Rhino poaching on the big screen
Acclaimed film maker Darrell Roodt and actor Tariku Bogale have joined forces to create a fictional film based on real events – the poaching of rhinos and the subsequent illegal trade in their horns.
Bloodline: Now or Never is expected to be one of South Africa’s best locally produced independent thrillers.
On Friday, City Press was invited to the set near Diepsloot in Johannesburg as the team was wrapping up the production process.
The film explores the lives of four people who are affected in different ways by the slaughter of rhino in South Africa and the illicit trade in rhino horn.
Gabriel (Bogale) and his wife, Logan (Erin Ross), are a young couple who have dedicated their lives to conserving rhino. After Logan is killed in the crossfire during a fight with poachers, Gabriel is distraught and decides to avenge his wife and take on the poachers.
“There are three rhinos that are shot and killed every day in the country, which means that the extent of poaching that takes place is uncontainable,” said Bogale (37), who also co-wrote and produced the film.
“It’s important to get the message across about rhino poaching because it happens on such a large scale. That is why I decided to involve myself in a movie that would have a wide audience appeal,” Bogale said.
But who exactly is this charismatic new face we are about to see on our big screens? Bogale told us that he grew up in Ethiopia with 13 siblings.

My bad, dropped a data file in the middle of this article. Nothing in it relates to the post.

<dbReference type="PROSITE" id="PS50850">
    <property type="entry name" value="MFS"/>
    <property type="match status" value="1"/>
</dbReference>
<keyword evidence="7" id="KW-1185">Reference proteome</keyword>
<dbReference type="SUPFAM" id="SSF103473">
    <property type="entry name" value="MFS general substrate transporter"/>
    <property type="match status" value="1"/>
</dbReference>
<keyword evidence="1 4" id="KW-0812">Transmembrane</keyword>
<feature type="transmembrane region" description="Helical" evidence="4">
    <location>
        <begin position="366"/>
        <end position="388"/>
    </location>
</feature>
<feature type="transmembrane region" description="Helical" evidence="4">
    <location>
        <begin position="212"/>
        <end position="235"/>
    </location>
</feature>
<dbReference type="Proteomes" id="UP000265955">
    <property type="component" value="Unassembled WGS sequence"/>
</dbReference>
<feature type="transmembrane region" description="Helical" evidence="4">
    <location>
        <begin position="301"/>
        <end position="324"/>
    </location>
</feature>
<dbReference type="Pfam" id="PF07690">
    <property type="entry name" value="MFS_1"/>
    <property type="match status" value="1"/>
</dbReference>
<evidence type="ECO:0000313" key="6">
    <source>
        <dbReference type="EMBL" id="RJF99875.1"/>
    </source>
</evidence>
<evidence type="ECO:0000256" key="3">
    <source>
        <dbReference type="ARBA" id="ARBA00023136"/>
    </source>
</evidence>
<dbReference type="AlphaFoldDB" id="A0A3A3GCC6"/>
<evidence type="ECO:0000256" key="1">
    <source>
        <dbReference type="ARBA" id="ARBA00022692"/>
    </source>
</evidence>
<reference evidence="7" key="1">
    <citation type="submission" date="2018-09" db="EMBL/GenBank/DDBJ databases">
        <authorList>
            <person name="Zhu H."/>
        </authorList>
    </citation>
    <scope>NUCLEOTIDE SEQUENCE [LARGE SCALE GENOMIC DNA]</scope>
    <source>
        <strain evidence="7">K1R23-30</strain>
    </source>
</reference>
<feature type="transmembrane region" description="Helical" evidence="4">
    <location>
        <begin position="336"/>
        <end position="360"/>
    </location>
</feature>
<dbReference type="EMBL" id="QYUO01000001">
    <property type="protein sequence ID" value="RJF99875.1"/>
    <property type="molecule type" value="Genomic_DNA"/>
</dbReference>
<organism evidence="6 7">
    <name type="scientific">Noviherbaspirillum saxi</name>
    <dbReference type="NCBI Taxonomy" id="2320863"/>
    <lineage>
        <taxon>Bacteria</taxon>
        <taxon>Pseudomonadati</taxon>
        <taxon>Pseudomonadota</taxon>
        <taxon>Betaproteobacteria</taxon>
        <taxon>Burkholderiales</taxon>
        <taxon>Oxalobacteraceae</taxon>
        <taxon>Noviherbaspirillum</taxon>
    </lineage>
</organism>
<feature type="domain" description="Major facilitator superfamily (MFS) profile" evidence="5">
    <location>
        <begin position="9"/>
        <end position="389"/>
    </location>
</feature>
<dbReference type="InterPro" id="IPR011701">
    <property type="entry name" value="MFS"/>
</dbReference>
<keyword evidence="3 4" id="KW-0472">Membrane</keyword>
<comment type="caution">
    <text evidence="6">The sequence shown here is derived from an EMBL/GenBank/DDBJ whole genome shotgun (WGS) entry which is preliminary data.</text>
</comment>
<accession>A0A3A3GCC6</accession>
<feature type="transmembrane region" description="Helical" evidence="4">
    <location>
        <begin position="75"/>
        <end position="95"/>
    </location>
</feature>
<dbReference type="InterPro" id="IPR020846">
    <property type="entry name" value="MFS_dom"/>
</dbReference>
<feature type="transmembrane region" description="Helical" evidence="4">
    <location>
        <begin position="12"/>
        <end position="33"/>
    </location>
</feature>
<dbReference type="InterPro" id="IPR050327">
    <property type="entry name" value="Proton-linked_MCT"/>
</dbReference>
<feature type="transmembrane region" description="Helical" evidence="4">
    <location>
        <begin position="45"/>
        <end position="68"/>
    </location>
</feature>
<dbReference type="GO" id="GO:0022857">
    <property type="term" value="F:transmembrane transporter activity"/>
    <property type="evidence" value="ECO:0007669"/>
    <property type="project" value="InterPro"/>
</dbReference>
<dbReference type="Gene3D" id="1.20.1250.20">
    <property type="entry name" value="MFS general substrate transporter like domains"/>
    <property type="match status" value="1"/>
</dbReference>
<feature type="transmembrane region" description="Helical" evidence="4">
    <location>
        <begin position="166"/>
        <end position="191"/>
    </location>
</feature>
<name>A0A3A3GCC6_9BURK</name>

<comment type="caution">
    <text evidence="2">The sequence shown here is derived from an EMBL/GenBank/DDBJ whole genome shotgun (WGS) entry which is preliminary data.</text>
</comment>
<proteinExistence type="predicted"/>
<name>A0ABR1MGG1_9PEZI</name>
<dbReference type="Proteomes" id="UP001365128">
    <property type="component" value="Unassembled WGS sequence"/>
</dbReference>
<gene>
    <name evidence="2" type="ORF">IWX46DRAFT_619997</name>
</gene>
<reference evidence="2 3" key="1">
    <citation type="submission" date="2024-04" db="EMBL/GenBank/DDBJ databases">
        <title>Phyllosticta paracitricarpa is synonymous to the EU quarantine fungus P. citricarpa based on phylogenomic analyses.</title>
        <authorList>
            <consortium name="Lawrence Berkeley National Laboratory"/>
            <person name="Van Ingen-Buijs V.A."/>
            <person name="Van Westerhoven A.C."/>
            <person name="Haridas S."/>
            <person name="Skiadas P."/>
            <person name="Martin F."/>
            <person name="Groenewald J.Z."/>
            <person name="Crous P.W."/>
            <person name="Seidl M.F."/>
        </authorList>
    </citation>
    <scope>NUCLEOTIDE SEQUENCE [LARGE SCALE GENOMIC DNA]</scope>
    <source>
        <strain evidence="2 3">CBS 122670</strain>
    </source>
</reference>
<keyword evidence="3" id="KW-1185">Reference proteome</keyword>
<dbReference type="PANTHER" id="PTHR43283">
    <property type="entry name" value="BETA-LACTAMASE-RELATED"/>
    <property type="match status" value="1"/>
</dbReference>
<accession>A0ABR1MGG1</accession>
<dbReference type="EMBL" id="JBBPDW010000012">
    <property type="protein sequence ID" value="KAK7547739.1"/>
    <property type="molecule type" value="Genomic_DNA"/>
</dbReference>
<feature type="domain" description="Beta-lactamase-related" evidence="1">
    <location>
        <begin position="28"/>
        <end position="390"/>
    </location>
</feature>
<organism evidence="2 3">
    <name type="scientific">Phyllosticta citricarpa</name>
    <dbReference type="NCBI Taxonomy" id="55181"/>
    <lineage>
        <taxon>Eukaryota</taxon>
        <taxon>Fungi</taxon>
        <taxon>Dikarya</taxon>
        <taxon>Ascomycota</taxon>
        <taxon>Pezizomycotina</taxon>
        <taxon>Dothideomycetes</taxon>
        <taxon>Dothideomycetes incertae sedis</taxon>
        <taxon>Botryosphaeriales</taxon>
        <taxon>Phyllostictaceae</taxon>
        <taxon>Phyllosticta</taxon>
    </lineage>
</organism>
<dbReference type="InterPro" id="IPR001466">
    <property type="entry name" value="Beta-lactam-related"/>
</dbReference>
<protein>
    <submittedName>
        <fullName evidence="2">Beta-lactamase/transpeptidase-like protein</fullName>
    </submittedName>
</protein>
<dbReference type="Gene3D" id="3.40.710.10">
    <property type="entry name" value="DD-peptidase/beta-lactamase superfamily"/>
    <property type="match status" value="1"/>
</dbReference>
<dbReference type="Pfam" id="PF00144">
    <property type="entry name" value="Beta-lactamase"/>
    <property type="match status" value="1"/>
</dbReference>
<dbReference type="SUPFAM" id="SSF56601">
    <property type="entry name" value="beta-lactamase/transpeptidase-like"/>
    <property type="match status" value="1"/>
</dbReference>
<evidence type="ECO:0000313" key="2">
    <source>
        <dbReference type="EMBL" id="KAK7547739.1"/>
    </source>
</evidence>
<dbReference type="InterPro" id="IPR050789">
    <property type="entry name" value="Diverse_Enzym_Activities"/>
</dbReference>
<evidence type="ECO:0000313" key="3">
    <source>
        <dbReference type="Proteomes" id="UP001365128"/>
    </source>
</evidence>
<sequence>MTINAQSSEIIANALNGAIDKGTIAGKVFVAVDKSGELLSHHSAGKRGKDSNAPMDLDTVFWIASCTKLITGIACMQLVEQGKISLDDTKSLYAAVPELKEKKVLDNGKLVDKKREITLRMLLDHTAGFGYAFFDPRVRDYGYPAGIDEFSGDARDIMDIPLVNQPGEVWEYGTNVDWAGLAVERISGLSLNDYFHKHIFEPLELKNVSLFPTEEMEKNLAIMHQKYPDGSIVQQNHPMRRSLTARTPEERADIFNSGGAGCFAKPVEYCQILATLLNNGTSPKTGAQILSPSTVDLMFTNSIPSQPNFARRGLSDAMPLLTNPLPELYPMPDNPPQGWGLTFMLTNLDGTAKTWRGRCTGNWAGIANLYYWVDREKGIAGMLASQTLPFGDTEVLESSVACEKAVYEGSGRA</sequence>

Education was important to him so, after putting himself through school, he furthered his studies in South Africa and Switzerland.
He is a businessman and has established companies in Africa, Europe and the US, across the travel and tourism, retail, property, finance and technology sectors.
Roodt, however, is a seasoned director and is best known for his film Sarafina, which came out in 1992 and stars Whoopi Goldberg and Leleti Khumalo. He sees Bogale as a natural actor. “Tariku’s a wonderful man. For whatever reason, he came our way and it’s been beautiful. He’s never done this before, and it’s been a great challenge shaping him in a way that’s truly fascinating.
“I really believe that after this film, people will say, ‘Wow! Who is that?’ about him. He’s a really interesting guy and very different,” Roodt said.
He said Bogale brought a unique screen presence to the movie.
As a black African entering the movie industry, Bogale values the importance of protecting African heritage. Los Angeles is where Bogale calls home for at least six months of the year, and he has been identified by movie industry folk as potentially the next James Bond.
“I’ve been in different industries and the acting part is something I’ve never covered. When I was in LA, people saw me as a black James Bond, and that is the direction that I would like to head into,” he said.
“We are gunning for this film to be shown at the Tribeca Film Festival and at Cannes. We feel it is big enough to do well at the Oscars.”